Beltane is a good time for bringing hopes, dreams and desires to life. This Fire Festival is celebrated on the evening of April 30th through to the morning of May 1st.

What is Beltane about?

Beltane comes from the Celtic God Bel and the Gaelic ‘teine’. Together becoming ‘Bright Fire’. It celebrates the mid point between spring and the arrival of summer. All is well, warmth and light are returned. The earth has awakened; insects, birds and animals are once more everywhere the green buds and flowers are all around us. The earth energy is strong, displaying abundant fertility.

As a fire festival Beltane celebrations begin with the lighting of the fire; symbolic of welcoming back the sun and to cleanse and purify both the community and the animals after the long winter spent indoors. Cattle would be driven through the smoke to purify, cleanse and as a blessing before being put out to pasture for the summer. The ash from the Beltane fire would be spread on the land to fertilise the soil and bless the land.

Honouring the Nature Spirits

Beltane is typically associated with nature spirits, and one that is surely recognised in many cultures is the Green Man. He is the god of vegetation and plant life, the very symbol of the ancient forests that once covered the earth. The representation of the return to life once more of the forests after a long dark cold winter, it is clear to see how the Green Man becomes a spiritual aspect to the life, death and rebirth cycle, a fertility god.

Just like Samhain the veil between the worlds is again very thin and now is the time when the fae or the faeries are almost as active as on Samhain itself. These nature spirits inhabit various places from hills, trees, flowers and mountains to forests, rivers and lakes. Beltane Eve is a good time to leave any offerings.

It is time for the Queen of Winter to be replaced by the May Queen, time for the Maiden to flourish and ripen to becoming the Mother and bring forth new life. The summer sees her beauty blossoming and her bounty becoming plentiful. A celebration of the union of the May Queen with the King of the Forest.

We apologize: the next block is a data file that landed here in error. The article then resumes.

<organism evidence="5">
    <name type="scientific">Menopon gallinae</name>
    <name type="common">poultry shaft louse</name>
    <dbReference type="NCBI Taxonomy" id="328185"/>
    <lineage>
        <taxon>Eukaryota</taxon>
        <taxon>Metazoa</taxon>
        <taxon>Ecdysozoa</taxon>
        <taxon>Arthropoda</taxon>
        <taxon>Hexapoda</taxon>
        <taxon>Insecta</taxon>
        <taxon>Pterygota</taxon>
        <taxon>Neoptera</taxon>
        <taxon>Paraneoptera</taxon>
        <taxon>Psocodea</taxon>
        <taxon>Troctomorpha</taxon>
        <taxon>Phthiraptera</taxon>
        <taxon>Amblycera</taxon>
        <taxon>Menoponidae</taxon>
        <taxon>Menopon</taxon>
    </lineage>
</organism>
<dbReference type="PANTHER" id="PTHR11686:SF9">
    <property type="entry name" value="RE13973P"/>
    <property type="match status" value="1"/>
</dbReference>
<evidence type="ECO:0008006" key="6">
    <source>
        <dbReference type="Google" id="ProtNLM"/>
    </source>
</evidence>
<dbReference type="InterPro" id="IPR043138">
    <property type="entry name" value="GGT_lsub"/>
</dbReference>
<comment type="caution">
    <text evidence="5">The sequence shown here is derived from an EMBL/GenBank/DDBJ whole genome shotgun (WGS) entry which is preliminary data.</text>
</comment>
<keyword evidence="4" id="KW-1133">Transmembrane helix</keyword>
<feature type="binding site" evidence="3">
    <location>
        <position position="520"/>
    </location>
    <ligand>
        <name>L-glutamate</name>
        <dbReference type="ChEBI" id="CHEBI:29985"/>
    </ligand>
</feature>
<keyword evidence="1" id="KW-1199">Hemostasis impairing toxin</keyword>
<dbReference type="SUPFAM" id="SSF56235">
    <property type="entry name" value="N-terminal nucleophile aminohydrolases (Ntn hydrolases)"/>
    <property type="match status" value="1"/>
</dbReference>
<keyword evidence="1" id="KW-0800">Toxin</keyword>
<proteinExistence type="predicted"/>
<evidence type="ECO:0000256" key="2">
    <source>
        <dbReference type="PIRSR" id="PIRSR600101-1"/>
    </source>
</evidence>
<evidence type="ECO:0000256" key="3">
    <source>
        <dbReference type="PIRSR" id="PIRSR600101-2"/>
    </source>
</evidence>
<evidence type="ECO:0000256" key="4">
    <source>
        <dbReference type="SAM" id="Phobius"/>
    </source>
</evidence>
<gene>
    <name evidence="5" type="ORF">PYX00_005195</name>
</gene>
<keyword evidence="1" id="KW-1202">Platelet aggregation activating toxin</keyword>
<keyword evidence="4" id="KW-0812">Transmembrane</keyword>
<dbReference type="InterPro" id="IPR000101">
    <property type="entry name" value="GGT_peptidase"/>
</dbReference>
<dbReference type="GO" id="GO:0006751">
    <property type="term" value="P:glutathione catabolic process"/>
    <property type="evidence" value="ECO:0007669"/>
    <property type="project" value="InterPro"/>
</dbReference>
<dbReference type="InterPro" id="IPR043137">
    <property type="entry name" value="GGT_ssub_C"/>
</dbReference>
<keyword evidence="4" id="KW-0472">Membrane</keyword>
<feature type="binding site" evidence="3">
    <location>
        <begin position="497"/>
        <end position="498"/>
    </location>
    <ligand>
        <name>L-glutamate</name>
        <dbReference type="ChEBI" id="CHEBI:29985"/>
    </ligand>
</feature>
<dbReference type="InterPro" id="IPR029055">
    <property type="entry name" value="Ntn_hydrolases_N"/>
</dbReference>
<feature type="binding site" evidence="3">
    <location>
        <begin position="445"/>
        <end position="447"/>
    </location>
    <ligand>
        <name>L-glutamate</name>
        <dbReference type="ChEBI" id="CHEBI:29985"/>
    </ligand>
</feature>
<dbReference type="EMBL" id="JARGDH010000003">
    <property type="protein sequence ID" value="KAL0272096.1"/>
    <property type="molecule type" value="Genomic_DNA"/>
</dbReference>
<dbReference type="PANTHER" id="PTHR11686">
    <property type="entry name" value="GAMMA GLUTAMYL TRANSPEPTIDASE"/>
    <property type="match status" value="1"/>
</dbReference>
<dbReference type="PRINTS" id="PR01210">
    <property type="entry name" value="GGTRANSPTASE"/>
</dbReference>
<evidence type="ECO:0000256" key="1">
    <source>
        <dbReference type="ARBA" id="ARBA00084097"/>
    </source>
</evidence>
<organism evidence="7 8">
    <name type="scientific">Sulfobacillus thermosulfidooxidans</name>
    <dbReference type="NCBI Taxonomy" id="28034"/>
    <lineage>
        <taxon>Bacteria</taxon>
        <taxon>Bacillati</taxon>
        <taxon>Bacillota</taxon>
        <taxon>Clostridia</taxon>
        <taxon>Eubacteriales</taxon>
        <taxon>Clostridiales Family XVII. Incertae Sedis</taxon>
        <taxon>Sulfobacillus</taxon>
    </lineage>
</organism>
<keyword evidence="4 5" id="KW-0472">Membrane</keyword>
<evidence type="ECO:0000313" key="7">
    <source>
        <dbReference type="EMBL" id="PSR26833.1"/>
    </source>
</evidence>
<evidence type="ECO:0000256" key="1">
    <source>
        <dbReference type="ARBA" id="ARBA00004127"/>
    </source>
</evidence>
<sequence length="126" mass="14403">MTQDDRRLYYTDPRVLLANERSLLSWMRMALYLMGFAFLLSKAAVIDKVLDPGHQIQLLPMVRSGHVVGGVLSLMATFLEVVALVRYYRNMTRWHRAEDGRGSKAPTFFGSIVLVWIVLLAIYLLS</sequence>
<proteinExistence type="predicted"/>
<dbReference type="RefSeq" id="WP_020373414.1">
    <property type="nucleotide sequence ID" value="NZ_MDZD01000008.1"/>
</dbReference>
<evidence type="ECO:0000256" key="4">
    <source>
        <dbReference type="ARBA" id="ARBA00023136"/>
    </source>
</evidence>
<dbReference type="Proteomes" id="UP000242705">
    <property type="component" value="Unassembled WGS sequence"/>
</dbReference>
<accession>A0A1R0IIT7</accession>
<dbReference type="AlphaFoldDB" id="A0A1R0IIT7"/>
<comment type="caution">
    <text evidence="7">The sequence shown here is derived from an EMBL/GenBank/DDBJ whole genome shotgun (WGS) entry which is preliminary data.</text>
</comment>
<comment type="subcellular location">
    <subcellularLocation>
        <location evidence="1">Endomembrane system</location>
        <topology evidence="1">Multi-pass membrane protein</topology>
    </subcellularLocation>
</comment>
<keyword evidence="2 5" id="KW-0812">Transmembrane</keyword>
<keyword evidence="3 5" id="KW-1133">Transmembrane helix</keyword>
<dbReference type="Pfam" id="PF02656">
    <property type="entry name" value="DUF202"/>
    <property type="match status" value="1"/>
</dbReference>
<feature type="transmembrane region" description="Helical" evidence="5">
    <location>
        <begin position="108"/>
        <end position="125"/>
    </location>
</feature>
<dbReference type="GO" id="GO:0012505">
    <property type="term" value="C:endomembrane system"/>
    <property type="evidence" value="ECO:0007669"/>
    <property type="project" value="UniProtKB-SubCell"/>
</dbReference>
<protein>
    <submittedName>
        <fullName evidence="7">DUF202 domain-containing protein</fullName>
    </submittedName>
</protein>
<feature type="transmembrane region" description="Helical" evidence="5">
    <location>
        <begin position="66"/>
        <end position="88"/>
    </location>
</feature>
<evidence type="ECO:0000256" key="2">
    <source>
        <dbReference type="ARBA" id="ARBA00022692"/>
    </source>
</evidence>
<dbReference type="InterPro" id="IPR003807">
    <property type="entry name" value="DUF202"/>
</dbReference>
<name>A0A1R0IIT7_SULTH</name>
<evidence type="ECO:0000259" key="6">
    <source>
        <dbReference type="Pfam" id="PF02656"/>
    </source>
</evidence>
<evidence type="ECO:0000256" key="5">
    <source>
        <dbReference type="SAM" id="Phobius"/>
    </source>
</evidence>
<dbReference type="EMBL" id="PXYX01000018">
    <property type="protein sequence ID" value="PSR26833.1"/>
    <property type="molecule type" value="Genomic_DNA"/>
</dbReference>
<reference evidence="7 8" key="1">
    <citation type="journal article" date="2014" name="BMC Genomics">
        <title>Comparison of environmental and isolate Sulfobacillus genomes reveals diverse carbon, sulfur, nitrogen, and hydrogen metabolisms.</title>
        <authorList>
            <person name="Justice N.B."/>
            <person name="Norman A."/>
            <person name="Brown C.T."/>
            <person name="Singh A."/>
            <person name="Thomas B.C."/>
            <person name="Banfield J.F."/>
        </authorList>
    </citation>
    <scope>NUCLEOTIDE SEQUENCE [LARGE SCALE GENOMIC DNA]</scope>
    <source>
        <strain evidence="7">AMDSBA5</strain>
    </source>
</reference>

Beltane is the time to celebrate the fertility of the earth, fire, passion and rebirth, whether you honour the masculine aspect of the gods, or the sacred feminine of the goddesses. It is usual to honour gods of the forest, the hunt and agriculture and goddesses of passion and motherhood.

Here are a few gods and goddesses that can be honoured as part of your Beltane rituals:

Cernunnos is the horned god part man part stag; he is often depicted with wild shaggy hair and a beard. He is connected with all wild animals, hunting and fertility. He is the King of the Forest.

Pan is often honoured as a spring fertility god and an agricultural god watching over shepherds and their flocks. He has the hindquarters, legs, and horns of a goat. Pan spent lots of time roaming the woods and pastures, chasing nymphs and playing his panpipes.

Freya was the Norse Goddess of fertility, love, beauty, war, wealth, divination and magic. She is associated with the full moon; Goddess of female sexuality and the wild and untamed forces of nature. Closely associated with both the fairy and spirit realms she is able to perform spells and shape shift due to her magical cloak. She is often depicted as a blonde Goddess wearing a Viking helmet and carrying a sword.